Baseline is one of the most important concepts in tracking and nature awareness. Every animal has its baseline behavior and its baseline gait. But in practice, baseline is elusive and hard to define, and that is exactly why it is such a fascinating and useful idea. It is similar to the idea of maximum efficiency and a sense of normality, yet it is deeper and more critical to tracking than either of those concepts.
The problem with baseline is that there is no such thing! It is a constantly changing state, changing in response to weather, season, time of day, history, animal and plant cycles and rhythms. But for any one individual, and species, at any one moment, there is a baseline.
At all times in nature, there is a “baseline symphony:” the natural sounds and movements of animal life, particularly bird call and song, that can be charted throughout the day for any particular area. Morning and evening are usually the busiest and loudest times, and midnight and mid-day are usually the quietest. But this will vary depending on weather and season. Here in Point Reyes, the fog and wind have strong effects on animal patterns and the resulting baseline. Knowing what is normal for any moment gives us a way to read disruptions, such as a hunting predator.
In the case of a bobcat on the prowl, for instance, birds will often raise a loud alarm and will gather to “mob” the cat, perching nearby, looking down at the hunter and calling loudly. But in the case of a Cooper’s hawk on the hunt, birds will suddenly go silent and hunker down under cover. This absence of calls, the “tunnel of silence,” is a major disruption of “baseline.”
Another form of baseline is the way each species of mammal normally moves. This can be readily seen in the track patterns. Each animal has its preferred and most common gait. This baseline gait comes from the morphology of the animal and how it fits into its habitat. Each animal has a different niche in its habitat, a different “job,” and its gait reflects the most efficient bio-mechanical way to move for its purpose in its usual terrain.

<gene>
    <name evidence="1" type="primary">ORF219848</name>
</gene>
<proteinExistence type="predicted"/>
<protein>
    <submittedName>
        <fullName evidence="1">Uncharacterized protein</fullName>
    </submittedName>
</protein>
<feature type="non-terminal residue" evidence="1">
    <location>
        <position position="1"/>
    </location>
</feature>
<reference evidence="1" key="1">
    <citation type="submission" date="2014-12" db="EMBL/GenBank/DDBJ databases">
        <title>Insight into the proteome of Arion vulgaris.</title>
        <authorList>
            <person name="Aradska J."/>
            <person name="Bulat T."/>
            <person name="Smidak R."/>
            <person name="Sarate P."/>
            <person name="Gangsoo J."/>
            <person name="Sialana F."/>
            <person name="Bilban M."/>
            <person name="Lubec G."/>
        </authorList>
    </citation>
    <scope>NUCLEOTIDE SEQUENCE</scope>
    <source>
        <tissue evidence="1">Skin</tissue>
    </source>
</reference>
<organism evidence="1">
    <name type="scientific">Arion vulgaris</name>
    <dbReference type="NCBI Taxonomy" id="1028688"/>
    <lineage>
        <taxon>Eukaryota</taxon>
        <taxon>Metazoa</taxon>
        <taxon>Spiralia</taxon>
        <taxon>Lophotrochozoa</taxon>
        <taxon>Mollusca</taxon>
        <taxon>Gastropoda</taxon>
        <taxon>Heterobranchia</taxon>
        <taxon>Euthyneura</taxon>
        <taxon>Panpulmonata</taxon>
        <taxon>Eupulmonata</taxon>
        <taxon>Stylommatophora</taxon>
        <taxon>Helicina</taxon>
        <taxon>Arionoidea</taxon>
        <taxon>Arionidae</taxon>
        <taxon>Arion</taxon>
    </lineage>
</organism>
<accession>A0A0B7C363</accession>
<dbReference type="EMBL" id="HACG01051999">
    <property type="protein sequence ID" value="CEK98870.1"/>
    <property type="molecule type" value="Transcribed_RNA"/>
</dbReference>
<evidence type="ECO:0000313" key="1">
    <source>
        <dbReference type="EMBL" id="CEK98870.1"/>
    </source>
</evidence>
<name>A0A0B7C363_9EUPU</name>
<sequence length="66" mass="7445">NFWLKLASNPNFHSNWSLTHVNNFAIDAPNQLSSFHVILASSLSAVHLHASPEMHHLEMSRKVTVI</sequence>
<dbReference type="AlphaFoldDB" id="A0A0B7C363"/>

Baseline gait for a coyote is a trot, but for a bobcat it is a walk. Baseline for a vole is a trot, but for a mouse it is a bound. Baseline for a skunk is a lope, for a horse it is a gallop. Of course each animal can and does move in a variety of other ways, but the baseline is most common under most conditions. This is one of the great keys to tracking and understanding what animals have been doing. Any time an animal moves out of baseline, something has influenced it, and looking for what that influence was is a path that will lead us deeply into nature.
But even that baseline has infinite variations, which can be read. Those variations are truly what bring an animal to life in its tracks, and I think this is what we love the most about tracking. For instance, as a coyote trots down a beach on its nightly patrol, it will be constantly shifting and shuddering in response to the world around it: the scents on the wind, the sounds and vibrations nearby and distant and the movements of birds. All of these things will influence its gait as it slows down, speeds up, makes quick turns or subtle weight shifts, and all of these things can be read in its tracks and compared against baseline patterns.
With these things in mind, I recently followed the wildest coyote trails I’ve ever seen. This coyote had come out of a thicket and through a “pinch-point” between a steep slope and the edge of a pond. It then ran across open sand toward a basin at the edge of concentrated rodent habitat.
In its trail were every possible gait and gait change, rapid shifts from gallop to walk, double and triple pressure releases, and a stretch that had a wild pattern of two or three left-side lopes jumping over to two or three right-side lopes, back and forth, with slapping feet spraying sand to the sides, when it finally dashed off in a gallop, only to suddenly pivot and trot back to inspect a bobcat scat.
I think the only quality of coyote baseline here was the constant change of gaits that coyotes are known for. If a trot would be considered the most baseline movement for a coyote, then most of the trail I followed was out of baseline, yet still characteristic of coyote. It is fun to conjecture what was going on here, but it was truly a “dancing coyote.”
I usually associate that kind of dancing with courtship, but I haven’t seen any pairing up with this individual. So could it be part of claiming a new territory? I didn’t see much in the way of marking behavior. No scratch-scenting. But the way it was carefully checking out other scats was suggestive...
Richard Vacha lives in Point Reyes Station, where he makes a living as a craftsman and has studied tracking for 30 years. For information about the Marin Tracking Club and the Point Reyes Tracking School programs, email email@example.com.